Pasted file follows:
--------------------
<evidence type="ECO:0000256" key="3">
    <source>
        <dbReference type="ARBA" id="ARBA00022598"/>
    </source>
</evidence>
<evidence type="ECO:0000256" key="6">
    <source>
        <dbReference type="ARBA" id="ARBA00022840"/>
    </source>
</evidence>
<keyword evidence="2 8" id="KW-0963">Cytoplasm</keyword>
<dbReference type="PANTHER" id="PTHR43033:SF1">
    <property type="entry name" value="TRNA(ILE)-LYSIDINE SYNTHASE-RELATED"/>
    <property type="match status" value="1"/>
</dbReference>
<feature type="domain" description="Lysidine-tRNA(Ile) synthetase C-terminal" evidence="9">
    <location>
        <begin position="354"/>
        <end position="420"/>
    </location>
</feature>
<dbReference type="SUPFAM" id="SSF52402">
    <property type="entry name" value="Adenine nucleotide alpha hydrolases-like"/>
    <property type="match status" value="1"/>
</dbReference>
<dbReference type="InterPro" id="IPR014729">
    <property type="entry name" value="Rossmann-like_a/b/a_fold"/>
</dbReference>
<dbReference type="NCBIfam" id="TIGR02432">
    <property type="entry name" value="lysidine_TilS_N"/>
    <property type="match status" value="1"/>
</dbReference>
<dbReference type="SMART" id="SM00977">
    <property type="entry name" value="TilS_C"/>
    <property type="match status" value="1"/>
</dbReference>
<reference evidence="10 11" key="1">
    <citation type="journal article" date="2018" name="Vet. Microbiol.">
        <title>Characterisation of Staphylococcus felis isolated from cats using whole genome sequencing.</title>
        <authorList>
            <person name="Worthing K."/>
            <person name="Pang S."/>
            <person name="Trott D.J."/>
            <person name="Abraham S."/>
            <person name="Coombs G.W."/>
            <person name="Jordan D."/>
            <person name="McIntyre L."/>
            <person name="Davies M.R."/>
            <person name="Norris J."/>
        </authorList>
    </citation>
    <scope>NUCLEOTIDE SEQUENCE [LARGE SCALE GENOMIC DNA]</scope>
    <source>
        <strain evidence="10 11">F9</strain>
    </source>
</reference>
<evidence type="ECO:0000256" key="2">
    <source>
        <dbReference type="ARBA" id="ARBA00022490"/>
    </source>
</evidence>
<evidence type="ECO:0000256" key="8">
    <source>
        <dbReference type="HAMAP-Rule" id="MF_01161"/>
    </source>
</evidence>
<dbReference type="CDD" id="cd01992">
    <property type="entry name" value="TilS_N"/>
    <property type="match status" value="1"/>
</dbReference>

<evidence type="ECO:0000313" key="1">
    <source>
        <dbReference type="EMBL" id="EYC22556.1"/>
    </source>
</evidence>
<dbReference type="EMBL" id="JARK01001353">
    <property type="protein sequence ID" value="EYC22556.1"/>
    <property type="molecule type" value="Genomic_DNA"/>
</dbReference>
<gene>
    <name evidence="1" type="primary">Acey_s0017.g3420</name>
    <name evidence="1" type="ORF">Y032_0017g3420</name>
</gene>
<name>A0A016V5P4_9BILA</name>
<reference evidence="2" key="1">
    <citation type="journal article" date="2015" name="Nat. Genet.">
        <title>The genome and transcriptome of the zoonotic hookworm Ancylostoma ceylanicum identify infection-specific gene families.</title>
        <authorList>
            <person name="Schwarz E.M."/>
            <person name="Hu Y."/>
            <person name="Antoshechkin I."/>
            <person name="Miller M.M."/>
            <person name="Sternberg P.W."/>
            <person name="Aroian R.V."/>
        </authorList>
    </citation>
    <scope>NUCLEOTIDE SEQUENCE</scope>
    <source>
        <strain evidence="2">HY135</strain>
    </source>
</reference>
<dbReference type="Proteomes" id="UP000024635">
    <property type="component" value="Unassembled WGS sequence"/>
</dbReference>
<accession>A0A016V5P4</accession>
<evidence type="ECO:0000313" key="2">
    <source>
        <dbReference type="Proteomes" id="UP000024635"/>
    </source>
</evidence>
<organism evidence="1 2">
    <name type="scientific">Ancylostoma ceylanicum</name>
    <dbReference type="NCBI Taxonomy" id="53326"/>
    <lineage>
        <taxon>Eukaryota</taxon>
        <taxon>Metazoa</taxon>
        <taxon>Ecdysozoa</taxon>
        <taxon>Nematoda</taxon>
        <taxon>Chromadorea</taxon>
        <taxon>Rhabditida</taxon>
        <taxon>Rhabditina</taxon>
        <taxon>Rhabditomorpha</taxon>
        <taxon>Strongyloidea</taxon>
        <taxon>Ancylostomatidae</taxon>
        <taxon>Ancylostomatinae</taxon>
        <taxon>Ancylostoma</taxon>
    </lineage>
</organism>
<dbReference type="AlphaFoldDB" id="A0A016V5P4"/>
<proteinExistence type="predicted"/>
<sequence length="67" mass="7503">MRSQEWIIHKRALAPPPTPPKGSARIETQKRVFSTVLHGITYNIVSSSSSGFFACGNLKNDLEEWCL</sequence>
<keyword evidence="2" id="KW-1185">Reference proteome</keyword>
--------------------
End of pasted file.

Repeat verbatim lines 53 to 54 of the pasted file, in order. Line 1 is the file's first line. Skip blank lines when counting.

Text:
    <source>
        <strain evidence="10 11">F9</strain>